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Hyundai Mipo has reportedly won a $198 million newbuild order from an undisclosed European client for 4 platform supply vessels. The report from the Thai News Agency is via a regulatory filing which also indicates the ships will be delivered in May 2014. This contract comes just two weeks after receiving a $250 million order from the Kuwait Oil Tanker Company (KOTC) for 4 chemical tankers.
With this new contract, Hyundai Mipo has won nearly $600 million in new contracts so far this year.
While Hyundai Mipo was signing the order with the KOTC, Antwerp-based Scaldis Salvage & Marine Contractors NV was placing an order with China’s STX Offshore and Shipbuilding for a new self-propelled DP2 crane ship,
Due for delivery in spring 2014, this vessel is designed for the installation of offshore oil and gas infrastructure, wind farms, and deepwater decommissioning activities. With it’s two Huisman cranes, each with a lifting capacity of 2,000 tons, the ship can also be used for any type of heavy lifting work in challenging situations, such as the construction of bridge components and clearing shipwrecks.
The ship also has extra carrying capacity of 3,000 tons and the cranes can be moved by 25 m on the ship. This allows the deck to be used to transport and then relocate cargo at a later stage.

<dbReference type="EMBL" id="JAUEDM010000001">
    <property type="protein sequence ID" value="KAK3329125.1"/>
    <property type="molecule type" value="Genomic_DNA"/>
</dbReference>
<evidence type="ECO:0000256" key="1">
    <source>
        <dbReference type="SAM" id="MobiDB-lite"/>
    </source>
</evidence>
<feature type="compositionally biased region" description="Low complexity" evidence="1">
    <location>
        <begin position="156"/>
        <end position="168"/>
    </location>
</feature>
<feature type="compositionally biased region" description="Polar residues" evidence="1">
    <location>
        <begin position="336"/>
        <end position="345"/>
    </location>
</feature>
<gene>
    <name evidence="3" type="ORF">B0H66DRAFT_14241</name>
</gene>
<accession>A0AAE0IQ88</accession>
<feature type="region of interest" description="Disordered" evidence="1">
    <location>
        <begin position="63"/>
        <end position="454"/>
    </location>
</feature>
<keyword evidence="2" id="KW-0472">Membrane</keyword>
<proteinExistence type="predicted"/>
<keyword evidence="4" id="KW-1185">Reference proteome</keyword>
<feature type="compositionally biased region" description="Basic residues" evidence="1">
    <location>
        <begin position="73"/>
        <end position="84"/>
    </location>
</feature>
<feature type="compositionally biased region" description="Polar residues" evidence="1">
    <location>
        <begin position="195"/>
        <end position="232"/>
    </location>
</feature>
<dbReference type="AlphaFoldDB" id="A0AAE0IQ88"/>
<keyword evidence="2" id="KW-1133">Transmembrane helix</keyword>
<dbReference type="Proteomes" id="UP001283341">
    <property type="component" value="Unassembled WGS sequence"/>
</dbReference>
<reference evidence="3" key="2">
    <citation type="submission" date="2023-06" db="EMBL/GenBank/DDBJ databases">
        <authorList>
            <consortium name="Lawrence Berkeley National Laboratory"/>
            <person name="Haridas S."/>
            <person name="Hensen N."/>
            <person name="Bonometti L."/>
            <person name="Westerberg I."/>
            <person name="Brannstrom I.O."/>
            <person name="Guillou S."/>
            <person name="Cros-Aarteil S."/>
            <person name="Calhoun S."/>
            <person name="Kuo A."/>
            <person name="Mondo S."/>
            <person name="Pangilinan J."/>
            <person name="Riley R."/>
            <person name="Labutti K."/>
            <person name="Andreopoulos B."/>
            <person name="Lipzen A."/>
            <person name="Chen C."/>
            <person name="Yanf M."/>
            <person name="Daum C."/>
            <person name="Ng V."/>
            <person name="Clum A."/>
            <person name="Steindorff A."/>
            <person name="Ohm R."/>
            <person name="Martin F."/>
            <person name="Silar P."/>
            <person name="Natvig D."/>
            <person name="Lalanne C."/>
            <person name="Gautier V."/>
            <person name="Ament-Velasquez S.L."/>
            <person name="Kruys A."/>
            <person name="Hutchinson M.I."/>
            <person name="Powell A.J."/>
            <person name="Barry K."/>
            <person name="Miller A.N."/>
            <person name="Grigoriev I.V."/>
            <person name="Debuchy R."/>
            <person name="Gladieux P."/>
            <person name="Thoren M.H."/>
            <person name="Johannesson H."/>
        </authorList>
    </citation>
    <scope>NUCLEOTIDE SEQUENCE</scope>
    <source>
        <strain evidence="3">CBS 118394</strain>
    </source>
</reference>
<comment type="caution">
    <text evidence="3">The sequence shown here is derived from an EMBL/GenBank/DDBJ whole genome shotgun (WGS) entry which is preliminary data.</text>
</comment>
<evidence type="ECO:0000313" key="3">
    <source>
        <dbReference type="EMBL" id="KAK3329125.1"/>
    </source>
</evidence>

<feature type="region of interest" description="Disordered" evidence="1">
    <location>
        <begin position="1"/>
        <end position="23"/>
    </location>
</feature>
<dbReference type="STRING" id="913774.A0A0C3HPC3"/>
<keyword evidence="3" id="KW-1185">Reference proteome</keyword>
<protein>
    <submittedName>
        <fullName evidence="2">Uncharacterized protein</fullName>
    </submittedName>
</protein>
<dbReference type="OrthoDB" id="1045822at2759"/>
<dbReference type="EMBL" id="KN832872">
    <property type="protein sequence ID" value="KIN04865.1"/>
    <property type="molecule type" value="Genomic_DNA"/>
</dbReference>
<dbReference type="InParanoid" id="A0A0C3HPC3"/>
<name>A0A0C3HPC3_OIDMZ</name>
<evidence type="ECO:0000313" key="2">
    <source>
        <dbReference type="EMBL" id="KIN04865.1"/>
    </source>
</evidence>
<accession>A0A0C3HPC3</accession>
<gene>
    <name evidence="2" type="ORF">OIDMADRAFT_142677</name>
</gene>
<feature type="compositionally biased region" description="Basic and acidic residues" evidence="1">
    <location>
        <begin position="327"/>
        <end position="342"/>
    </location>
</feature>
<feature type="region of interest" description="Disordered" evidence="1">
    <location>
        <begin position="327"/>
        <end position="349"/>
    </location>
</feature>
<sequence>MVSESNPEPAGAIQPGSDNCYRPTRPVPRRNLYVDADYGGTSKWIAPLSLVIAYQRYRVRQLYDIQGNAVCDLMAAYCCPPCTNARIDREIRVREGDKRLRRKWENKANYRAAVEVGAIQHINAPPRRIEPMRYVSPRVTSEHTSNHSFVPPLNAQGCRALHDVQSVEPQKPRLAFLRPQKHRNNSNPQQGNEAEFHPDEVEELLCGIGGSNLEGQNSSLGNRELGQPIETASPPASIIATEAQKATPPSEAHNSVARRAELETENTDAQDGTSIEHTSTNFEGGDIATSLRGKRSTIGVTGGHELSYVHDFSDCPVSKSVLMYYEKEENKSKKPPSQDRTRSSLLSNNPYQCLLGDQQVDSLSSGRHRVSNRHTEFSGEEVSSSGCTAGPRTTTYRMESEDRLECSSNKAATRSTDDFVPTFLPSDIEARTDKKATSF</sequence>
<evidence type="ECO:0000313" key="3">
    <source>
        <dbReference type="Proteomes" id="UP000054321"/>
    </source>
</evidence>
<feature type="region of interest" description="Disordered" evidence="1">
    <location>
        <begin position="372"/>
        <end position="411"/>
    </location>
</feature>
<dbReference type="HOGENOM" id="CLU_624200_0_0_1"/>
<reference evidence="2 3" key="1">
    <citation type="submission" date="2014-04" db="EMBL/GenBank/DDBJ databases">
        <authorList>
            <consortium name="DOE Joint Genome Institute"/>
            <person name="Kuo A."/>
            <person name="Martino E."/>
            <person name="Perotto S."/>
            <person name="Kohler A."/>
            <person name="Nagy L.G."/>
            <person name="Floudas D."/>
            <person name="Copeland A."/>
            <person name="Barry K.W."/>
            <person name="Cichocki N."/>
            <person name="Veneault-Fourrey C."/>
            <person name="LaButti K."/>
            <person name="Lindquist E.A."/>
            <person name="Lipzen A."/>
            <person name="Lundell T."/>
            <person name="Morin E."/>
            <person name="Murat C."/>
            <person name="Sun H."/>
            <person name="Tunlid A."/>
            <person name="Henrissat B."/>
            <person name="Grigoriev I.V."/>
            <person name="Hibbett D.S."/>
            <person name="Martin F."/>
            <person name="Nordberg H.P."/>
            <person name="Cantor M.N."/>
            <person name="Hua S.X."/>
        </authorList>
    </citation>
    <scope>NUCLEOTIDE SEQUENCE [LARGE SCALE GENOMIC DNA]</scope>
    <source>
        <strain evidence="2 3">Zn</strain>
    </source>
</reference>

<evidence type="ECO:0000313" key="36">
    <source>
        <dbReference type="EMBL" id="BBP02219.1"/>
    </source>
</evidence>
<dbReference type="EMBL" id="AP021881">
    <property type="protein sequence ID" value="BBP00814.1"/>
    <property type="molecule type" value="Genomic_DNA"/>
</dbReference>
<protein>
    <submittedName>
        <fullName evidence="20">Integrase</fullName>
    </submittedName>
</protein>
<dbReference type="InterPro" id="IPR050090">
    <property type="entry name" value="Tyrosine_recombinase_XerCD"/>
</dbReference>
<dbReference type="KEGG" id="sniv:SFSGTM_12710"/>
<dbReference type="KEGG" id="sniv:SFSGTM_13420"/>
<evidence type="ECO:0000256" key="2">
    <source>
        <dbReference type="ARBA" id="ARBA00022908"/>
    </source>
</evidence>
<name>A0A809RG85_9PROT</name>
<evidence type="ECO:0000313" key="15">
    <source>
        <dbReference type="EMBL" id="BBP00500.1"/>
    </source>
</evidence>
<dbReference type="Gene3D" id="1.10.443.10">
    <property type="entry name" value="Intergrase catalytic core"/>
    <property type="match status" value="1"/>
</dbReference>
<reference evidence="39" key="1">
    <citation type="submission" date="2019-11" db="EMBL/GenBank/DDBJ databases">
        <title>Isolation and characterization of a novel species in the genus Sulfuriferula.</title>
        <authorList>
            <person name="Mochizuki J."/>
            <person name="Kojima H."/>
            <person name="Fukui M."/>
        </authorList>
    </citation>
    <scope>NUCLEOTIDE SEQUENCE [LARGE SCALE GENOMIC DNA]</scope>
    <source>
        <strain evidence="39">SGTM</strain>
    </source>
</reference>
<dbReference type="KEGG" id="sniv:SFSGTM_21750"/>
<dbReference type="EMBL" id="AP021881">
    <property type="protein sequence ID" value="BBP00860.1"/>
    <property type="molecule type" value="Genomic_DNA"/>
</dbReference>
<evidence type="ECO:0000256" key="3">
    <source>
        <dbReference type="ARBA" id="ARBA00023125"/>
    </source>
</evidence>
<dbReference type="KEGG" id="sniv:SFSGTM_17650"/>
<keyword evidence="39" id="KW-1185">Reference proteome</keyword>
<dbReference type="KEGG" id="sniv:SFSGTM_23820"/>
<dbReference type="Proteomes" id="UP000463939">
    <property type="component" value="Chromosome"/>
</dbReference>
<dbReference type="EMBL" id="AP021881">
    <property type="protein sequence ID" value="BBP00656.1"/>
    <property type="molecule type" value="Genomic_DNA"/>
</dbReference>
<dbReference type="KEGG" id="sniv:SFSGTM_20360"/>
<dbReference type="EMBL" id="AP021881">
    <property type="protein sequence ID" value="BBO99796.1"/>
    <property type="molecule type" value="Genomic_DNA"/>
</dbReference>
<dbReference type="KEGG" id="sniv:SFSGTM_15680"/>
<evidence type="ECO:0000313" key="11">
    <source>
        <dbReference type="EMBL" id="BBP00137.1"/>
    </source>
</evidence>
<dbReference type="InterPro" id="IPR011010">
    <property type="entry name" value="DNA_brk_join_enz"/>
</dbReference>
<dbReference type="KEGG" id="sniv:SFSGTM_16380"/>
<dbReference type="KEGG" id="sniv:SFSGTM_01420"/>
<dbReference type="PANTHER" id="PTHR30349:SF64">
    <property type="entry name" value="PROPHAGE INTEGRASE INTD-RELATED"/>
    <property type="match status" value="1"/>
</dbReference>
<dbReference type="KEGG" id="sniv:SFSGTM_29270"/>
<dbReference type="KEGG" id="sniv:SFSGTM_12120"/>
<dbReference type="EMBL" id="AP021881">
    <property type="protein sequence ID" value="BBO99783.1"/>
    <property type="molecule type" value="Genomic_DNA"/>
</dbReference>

The ship and the cranes are an integrated design which allows the maximum load to be hoisted in significant wave heights of up to 1.5 m. In these circumstances, the freeboard is not less than 3 m anywhere on the vessel. In standby or transport modes, significant wave height can be as much as 7.0 m. It is also worth noting that the maximum load can be lifted in water depths of just 5.0 m.
The four azimuth thrusters and the DP2 system allow installation work to be conducted in deeper water without the use of anchors. This guarantees flexibility and efficiency and also means that work can be carried out in zones where many pipelines and cables already lie on the bed, for example. The crane ship is also equipped with 4 main working anchors and winches and 4 secondary devices.
The powerful and rapid ballast system can follow the hoisting operation exactly, allowing jobs to be completed quickly and continuously. The ship will be equipped with a so-called ‘moonpool’ for the purposes of operating a separate ROV (Remotely Operated Vehicle) for inspecting and supervising installation work on the seabed. Finally, the presence of heavy fenders allows containers to be loaded/unloaded at sea.
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